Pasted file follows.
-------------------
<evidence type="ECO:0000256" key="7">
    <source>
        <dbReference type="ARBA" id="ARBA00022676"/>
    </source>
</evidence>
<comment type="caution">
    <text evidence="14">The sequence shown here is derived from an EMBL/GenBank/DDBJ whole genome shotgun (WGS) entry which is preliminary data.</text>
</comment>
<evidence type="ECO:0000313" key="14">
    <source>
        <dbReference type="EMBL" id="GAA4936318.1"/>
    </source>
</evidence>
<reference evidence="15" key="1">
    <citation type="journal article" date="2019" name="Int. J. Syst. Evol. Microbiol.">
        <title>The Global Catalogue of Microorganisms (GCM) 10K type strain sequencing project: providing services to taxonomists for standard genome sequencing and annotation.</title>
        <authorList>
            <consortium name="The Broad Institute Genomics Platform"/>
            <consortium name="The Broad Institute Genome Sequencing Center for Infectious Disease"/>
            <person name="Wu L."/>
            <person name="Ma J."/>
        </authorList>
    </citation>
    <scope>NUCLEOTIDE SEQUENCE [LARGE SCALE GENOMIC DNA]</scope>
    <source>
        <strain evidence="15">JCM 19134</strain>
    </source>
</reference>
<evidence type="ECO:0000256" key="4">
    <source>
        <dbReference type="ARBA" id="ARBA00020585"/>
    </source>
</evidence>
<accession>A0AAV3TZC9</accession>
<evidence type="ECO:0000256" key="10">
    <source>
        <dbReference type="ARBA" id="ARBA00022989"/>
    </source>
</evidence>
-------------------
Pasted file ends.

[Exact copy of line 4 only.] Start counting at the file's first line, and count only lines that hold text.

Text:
    </source>